Appellants argue that this position is rejected in the Supreme Court's recent decision in TransWorld Airlines, Inc. v. Thurston, --- U.S. ----, 105 S.Ct. 613, 83 L.Ed.2d 523 (1985). As appellants themselves acknowledge, however, the Supreme Court's analysis purposely avoided deciding what the proper "willfulness" standard is in cases involving the statute of limitations. That court stated only that "[e]ven if the [standard enunciated in Erin Food Service] were appropriate for the statute of limitations, the same standard should not govern a provision dealing with liquidated damages." Thurston, supra at 625. The Supreme Court then made the following observation in a footnote: "The Courts of Appeals are divided over whether Congress intended the willfulness standard to be identical for determining liquidated damages and for purposes of the limitations period." (Citations omitted). Id. at n. 21. Likewise, appellant's arguments regarding the legislative history of congressional intent for liquidated damages under the Age Discrimination in Employment Act do not persuade us to reject this court's test for a statute of limitations, especially where the Supreme Court appears as yet to be undecided on this issue.
Of the Third Circuit, sitting by designation
This action was originally brought by the Secretary of Labor under the Fair Labor Standards Act, Sections 206(d) and 215(a)(2) (29 U.S.C. Sec. 201 et seq.). The Presidential Reorganization Plan No. 1 of 1978, 92 Stat. 3781, transferred jurisdiction for enforcement of the Equal Pay Act as of July 1, 1979 to the EEOC
In essence, 29 U.S.C. Sec. 206(d)(1) provides that no employer "... shall discriminate ... between employees on the basis of sex by paying wages to employees ... at a rate less than the rate at which he pays wages to employees of the opposite sex ... for equal work on jobs the performance of which requires equal skill, effort, and responsibility, and which are performed under similar working conditions."
We do not find, nor do appellants cite, any cases in which the Equal Pay Act, in effect now for over twenty years, has been challenged as unconstitutionally vague. This statute has been applied by the Supreme Court on various occasions without being challenged as constitutionally infirm, see, e.g., Washington County v. Gunther, 452 U.S. 161, 101 S.Ct. 2242, 68 L.Ed.2d 751 (1981), Corning Glass Works v. Brennan, 417 U.S. 188, 94 S.Ct. 2223, 41 L.Ed.2d 1 (1974). Likewise, various circuit courts have applied this statute to educational institutions without the difficulties alleged by appellants. See, e.g., Hein v. Oregon College of Education, 718 F.2d 910 (9th Cir.1983); Orahood v. Board of Trustees of the University of Arkansas, 645 F.2d 651 (8th Cir.1981); Lamphere v. Brown University, 685 F.2d 743 (1st Cir.1982); Katz v. School District of Clayton, Missouri, 557 F.2d 153 (8th Cir.1977)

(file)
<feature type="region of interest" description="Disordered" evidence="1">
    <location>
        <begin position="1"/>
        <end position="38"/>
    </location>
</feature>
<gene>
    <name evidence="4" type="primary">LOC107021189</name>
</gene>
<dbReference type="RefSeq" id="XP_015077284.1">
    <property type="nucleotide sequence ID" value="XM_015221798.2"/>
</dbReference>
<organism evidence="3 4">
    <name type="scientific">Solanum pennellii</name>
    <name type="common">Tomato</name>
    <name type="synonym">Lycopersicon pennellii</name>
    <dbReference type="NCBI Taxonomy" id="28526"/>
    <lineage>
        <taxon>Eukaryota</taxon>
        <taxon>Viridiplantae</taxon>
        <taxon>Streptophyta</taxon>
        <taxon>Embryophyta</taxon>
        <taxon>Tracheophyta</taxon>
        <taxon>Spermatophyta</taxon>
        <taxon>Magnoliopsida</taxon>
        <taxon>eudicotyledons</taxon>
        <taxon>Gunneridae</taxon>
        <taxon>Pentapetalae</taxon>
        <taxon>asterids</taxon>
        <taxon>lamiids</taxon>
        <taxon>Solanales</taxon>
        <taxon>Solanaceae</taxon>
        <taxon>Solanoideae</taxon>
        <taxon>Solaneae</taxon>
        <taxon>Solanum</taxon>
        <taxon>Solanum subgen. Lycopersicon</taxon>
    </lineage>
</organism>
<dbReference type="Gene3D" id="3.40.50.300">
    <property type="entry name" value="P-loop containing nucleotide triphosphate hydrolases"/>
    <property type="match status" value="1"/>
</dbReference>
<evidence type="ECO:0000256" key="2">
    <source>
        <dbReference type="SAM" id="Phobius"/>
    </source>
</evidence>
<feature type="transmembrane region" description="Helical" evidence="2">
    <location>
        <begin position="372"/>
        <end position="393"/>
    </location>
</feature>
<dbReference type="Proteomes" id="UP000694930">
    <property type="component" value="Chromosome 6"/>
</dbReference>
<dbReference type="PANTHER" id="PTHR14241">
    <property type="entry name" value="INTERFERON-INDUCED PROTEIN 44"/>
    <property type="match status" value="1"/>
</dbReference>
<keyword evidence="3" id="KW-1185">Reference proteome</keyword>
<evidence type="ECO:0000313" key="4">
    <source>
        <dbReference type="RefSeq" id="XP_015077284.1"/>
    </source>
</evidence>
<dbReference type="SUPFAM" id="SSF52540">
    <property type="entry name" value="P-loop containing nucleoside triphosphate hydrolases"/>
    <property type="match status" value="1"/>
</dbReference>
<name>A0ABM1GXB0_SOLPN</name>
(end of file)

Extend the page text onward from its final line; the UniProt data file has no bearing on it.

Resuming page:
Appellant has, apparently, selected that date because under the statute of limitation set forth in The Fair Labor Standards Act 29 U.S.C. Sec. 255(a) the action must be commenced within two years after the cause of action accrued, except where there is a willful violation, in which case the limit is three years. As previously mentioned, the complaint was filed in 1976, which would make 1974 the limit for compensation, in the face of a violation not characterized as willful
For that matter, the evaluation of ability is a somewhat grey area. Webster's Third New International Dictionary, Unabridged, 1981 edition defines ability as both "skill" and "aptitude." Coming full circle with ability being synonymous to skill, we looked at "aptitude" which, within the same definition of "skill," is defined as "natural ability." While we can certainly understand quantitative or qualitative measurements of education, training and experience, we find that the measurement of the natural ability to teach is a more elusive, somewhat nebulous pursuit which could, therefore, have been reasonably excluded by the parties
Section 255(a) provides that "... the cause of action ... shall be forever barred unless commenced within two years after the cause of action accrued, except that a cause of action arising out of a willful violation may be commenced within three years after the cause of action."